If you are using a personal knowledge management system (PKM), you probably know about all the tools that exist on the market today. However, which one should you choose? Obsidian or Roam Research? Or maybe the open-source LogSeq?
In fact, you don't have to choose anything! Instead, you can use them all, because each has a certain advantage that others do not.
Roam Research vs Obsidian
Let's start with the pioneers. Roam Research made a lot of noise in 2020 when they appeared on the market. They really pushed the PKM field into some sort of niche mainstream, mainly thanks to their great Twitter presence and a loyal community of early adopters. However, RoamResearch has a huge problem: hubris. @Conaw, who runs the company, was very proud that they got to $1 Mln ARR in a few months and got carried away. Instead of focusing on the users' needs he was boasting how they're going to take over Notion. Roam Research doesn't have the same open-source spirit as its counterparts. You have to pay a subscription fee to access your graphs (let alone edit them). Their whole ecosystem is closed, and getting the API access is impossible. Their latest mobile app was a flop. Checking their SimilarWeb stats we can see that their audience is on the decline.
On the other side, Obsidian started with a totally different approach. Developed by a team of professionals, it had a free option from the beginning. It also works with your local folders, which means you fully control your data. It also has an open ecosystem, meaning that multiple plugins were created and are available open-source. They have a great interface a listen to their users. For instance, Obsidian has a folder management system, while in RoamResearch all your notes are dumped into one folder. Which could be an OK way to push people think in terms of connections, but this simply does not work when you have more than 500 documents and different projects. Sometimes you just need to sort things out using the good old categories. Obsidian allows you do that, while the "extremist" Roam insists that this is not the way and you should use [[backlinks]] instead.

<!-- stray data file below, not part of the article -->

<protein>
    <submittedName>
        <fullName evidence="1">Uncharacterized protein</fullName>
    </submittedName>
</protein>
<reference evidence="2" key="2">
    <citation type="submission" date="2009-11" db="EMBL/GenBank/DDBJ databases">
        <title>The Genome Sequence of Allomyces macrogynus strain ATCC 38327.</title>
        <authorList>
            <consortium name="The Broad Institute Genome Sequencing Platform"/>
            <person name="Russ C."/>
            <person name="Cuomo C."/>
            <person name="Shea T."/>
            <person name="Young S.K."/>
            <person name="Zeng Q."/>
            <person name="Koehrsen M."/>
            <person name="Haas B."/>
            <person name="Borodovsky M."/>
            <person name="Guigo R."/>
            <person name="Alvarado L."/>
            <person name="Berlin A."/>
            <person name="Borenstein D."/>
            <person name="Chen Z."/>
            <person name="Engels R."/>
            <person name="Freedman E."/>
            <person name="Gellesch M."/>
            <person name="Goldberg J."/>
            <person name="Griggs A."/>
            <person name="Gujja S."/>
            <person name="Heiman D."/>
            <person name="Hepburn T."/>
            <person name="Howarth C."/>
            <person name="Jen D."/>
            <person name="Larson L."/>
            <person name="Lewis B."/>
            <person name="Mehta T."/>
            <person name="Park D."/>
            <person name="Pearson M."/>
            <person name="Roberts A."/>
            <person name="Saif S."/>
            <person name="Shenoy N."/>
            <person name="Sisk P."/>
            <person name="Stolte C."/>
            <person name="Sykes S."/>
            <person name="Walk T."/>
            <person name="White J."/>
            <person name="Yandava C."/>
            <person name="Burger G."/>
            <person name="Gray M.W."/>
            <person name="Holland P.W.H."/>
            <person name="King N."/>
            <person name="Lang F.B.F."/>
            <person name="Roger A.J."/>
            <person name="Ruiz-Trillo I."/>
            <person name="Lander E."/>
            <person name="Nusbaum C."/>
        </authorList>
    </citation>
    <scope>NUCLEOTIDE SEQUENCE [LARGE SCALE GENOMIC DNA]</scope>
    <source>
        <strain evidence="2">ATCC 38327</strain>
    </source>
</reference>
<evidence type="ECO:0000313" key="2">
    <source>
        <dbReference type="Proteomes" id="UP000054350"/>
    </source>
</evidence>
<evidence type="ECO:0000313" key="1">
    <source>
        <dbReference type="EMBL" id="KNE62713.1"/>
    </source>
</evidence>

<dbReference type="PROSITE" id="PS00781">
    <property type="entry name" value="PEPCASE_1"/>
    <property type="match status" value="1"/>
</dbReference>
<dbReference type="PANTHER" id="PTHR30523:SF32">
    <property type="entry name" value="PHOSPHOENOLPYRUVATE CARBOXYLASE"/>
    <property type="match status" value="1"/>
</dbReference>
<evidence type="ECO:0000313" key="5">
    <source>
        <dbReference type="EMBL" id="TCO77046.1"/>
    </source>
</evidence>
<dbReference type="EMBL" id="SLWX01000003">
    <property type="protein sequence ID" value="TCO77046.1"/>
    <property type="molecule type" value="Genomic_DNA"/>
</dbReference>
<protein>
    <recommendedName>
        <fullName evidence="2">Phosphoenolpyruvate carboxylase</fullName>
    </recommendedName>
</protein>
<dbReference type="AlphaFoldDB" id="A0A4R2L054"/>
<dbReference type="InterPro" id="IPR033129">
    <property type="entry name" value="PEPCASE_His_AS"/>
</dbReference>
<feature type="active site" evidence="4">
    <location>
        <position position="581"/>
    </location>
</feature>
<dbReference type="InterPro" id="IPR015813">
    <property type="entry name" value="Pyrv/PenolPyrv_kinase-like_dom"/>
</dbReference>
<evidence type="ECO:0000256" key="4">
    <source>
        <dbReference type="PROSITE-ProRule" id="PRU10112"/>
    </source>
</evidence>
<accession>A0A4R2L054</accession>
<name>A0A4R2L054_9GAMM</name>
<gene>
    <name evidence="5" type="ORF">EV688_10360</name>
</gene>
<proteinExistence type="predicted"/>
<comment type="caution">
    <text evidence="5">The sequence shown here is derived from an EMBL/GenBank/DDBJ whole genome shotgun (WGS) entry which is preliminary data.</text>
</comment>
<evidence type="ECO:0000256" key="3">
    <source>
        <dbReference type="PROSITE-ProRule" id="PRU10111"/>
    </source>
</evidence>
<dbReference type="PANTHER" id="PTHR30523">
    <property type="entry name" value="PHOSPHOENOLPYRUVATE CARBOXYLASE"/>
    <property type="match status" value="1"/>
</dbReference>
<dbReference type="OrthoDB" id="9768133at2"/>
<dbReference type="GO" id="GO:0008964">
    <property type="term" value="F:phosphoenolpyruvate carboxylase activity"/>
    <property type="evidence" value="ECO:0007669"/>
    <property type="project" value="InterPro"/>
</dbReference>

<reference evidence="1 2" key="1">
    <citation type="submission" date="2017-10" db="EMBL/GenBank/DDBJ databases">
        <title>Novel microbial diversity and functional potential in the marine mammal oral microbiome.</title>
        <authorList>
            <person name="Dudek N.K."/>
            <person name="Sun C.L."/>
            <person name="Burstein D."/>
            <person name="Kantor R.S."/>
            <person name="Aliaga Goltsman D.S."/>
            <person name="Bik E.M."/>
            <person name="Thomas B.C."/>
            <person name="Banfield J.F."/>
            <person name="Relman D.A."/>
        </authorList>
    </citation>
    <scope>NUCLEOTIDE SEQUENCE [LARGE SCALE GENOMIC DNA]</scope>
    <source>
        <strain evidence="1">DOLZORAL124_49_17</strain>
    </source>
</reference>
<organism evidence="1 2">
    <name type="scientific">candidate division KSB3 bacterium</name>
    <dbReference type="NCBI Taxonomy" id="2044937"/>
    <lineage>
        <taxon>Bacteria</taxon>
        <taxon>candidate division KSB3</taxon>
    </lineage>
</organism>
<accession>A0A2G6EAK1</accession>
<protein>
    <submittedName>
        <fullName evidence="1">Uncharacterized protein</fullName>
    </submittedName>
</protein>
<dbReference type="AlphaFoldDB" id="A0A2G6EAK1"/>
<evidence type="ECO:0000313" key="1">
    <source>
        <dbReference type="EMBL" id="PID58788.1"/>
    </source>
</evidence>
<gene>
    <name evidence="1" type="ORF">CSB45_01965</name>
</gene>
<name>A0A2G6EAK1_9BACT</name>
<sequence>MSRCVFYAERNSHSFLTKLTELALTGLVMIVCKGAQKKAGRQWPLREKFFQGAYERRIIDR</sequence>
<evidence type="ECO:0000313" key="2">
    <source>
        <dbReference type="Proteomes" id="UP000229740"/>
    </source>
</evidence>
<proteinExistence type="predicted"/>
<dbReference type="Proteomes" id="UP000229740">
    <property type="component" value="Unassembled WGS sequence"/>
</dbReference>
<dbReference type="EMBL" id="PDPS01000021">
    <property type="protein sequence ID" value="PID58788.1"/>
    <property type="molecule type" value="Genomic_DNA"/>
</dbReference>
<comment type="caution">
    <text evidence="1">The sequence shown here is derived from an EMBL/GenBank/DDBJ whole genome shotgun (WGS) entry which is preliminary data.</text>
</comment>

All this led to the situation where Obsidian has about 5M active visits a month while Roam is declining to 1M and further down. Also, Roam's interface stayed at the level of circa 2005, while Obsidian is sleek and modern. Finally, unless you pay some crazy monthly fee and get @conaw to give you the API access, you won't control your files with Roam. While in Obsidian this is a default.
All in all, we recommend Obsidian over Roam Research. The only advantage of Roam is that it has a really well-developed backlinking system, but even that doesn't work very well because their graph visualization is unusable, so you can't get any benefits from that either.
Obsidian vs LogSeq
This one is much harder, because Obsidian and LogSeq are quite similar. However, each has a certain advantage.
LogSeq works from your browser on your local folders. This is pretty amazing: you can simply open a page in Chrome, point to the folder you want to work with, and you have a nice knowledge graph visualized.
However, LogSeq does not have folders or categories and this is where Obsidian is better: if you want to organize your knowledge now only through backlinks but also using traditional categories.
Obsidian also has a mobile app, while LogSeq is still working on one.
LogSeq is open-source, which means you can run it locally or on your own server.
Overall, we'd say that LogSeq is our current favorite, very closely followed by Obsidian. Oh, we forgot to mention RemNote — a great tool, but they seem to focus on flashcards for memorization and the interface could be improved. Finally, Roam Research is a great story of rise and decline and a good lesson for founders to stay humble.
Knowledge Graph Visualization and Analysis
Unfortunately, none of the tools have a usable graph visualization that actually works for more than just having an overview and navigation. However, you can export your knowledge graph and use InfraNodus Knowledge Graph analysis tool to find the main topics and structural gaps within your ideas, then use the built-in AI to generate the insight that bridges this gap.